Last month, a toucan was brutally attacked by a bunch of youths in Costa Rica, an assault that left the poor bird mutilated and missing a substantial chunk of its beak. And the world was not happy about it. The incident quickly earned a lot of attention online, and it didn’t take long for people to dip into their pockets to help the fella out. Now, thanks to the generous public, the animal’s outlook may not be so miserable as he is set to receive a prosthetic replacement.
According to BBC News, four different companies in the country said they have the skills to help him and have volunteered their services to 3D print the bird a new beak, which could be the first time that a toucan has received such a prosthesis. However, scientists know that such a procedure can be successful as prosthetic beaks have been fitted on an eagle and a penguin before.
The grizzly incident took place in January when a group of teenagers from the town of Grecia began beating the bird with a piece of wood. The bird is wild, but locals feed him and play with him, so he had become a sort of mascot for the town and was consequently named after it, according to AFP.
The maimed bird was brought to veterinarians working at an animal rescue center in Alajuela, who have been nursing Grecia ever since. Although he is managing to recover despite his disfigured beak, the vet who has been looking after him, Carmen Soto, told BBC News that he can only eat very small amounts on his own and therefore needs assistance.
AFP Photo/Ezequiel Becerra
Outrage quickly spread when people learned about Grecia’s attack and his story went viral throughout Latin America. A social media campaign was then kick-started by Luciano Lacayo and, using the hashtag #savethetoucan, more than $7,000 was subsequently raised on the crowdfunding site Indiegogo, 3dprint.com reports. Amazingly, the campaign smashed its $5,000 goal in less than 48 hours, according to Tico Times.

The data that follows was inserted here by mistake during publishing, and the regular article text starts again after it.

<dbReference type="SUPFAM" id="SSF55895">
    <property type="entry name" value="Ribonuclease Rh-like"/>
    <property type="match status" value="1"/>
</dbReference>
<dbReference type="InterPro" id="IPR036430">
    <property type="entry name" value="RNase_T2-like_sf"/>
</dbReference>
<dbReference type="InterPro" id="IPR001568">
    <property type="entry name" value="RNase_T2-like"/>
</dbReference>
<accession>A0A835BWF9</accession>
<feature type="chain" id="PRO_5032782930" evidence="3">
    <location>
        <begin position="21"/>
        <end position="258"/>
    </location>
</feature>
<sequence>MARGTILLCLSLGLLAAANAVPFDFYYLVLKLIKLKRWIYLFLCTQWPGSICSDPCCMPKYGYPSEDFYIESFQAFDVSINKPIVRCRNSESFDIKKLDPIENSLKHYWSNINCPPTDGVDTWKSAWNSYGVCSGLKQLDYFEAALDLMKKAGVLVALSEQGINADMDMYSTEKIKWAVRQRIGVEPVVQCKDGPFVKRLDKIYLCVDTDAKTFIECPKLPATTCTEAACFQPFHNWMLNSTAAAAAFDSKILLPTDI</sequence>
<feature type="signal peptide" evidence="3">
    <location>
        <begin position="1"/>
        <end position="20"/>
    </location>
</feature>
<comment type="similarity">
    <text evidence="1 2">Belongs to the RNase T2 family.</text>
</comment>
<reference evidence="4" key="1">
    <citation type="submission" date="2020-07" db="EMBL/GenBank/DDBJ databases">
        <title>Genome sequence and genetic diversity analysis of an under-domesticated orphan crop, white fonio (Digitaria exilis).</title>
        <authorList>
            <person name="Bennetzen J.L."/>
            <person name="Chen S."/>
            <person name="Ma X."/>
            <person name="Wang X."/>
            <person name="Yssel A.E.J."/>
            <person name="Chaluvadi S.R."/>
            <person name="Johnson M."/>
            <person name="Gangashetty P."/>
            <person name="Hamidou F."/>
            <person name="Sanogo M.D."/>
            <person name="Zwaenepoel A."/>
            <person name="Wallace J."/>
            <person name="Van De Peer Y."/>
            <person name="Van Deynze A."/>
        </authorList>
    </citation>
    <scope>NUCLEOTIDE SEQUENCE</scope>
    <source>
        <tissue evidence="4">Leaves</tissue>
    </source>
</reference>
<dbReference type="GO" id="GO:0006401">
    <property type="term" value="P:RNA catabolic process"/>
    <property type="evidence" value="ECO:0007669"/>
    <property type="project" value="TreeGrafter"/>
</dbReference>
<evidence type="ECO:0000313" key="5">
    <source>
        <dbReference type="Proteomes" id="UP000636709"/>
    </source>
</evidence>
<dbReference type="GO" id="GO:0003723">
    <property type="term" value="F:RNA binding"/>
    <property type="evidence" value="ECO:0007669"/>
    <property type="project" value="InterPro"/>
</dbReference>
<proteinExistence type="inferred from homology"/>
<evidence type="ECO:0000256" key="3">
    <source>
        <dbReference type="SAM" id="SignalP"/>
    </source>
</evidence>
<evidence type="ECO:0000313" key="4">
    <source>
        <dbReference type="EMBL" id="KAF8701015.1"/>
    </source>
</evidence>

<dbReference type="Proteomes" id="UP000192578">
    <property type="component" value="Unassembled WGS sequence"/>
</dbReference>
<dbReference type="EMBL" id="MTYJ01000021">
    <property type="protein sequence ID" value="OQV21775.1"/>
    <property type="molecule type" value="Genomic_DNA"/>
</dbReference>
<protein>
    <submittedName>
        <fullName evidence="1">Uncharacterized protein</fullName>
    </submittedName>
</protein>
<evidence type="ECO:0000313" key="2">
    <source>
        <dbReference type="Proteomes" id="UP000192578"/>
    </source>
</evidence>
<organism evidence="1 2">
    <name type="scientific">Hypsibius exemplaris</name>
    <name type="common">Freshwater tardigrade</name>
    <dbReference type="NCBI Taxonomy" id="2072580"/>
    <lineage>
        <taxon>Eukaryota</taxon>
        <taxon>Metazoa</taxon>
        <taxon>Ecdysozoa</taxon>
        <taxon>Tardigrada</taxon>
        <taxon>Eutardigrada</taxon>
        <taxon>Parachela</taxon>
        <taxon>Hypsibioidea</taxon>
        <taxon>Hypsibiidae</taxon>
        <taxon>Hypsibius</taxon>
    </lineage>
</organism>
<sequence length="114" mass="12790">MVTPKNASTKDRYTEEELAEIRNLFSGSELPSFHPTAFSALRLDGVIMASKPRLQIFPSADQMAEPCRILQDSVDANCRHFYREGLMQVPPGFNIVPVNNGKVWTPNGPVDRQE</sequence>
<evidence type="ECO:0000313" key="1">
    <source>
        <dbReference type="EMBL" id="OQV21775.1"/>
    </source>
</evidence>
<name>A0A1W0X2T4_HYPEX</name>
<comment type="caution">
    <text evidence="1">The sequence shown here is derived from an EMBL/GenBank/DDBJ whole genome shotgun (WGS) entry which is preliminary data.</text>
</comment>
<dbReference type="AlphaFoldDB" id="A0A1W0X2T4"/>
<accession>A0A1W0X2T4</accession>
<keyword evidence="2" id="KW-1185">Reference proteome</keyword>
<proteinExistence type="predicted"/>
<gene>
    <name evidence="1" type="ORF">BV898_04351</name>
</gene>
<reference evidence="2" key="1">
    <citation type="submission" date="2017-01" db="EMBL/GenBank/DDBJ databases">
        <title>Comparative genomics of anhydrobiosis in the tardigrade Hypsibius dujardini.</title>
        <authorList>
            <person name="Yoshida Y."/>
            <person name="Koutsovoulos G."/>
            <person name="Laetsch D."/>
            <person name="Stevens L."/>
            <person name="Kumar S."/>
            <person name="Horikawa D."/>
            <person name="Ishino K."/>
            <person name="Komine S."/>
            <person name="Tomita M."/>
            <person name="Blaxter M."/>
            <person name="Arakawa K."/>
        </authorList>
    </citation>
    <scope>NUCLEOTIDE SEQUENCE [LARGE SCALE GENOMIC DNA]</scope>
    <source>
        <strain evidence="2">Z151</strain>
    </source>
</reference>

Four Costa Rican companies have now offered to help print Grecia a replacement beak to help him eat, and volunteers are already studying toucan bills to come up with a suitable model. According to designer Nelson Martinez, the prosthesis will have a fixed part and a mobile part so that it can be cleaned or replaced as necessary. But first, his wounds need to heal before scans can be made to create the models.
In spite of these efforts, Grecia’s future remains uncertain as he may not accept the replacement. Furthermore, their colorful bills serve as thermoregulation tools and are also used in mate selection.
Unfortunately, this sad story isn’t the first gruesome example of animal cruelty that has come out of Latin America. For example, just last month, a group of people blew up a dog with fireworks in Honduras and posted the footage online. Such cases usually go unpunished since laws against such acts are either weak or non-existent, and many people get a $2 fine and a slapped wrist. But that could be set to change soon as activists are calling for tougher punishments, and pressure from social media protests help raise awareness.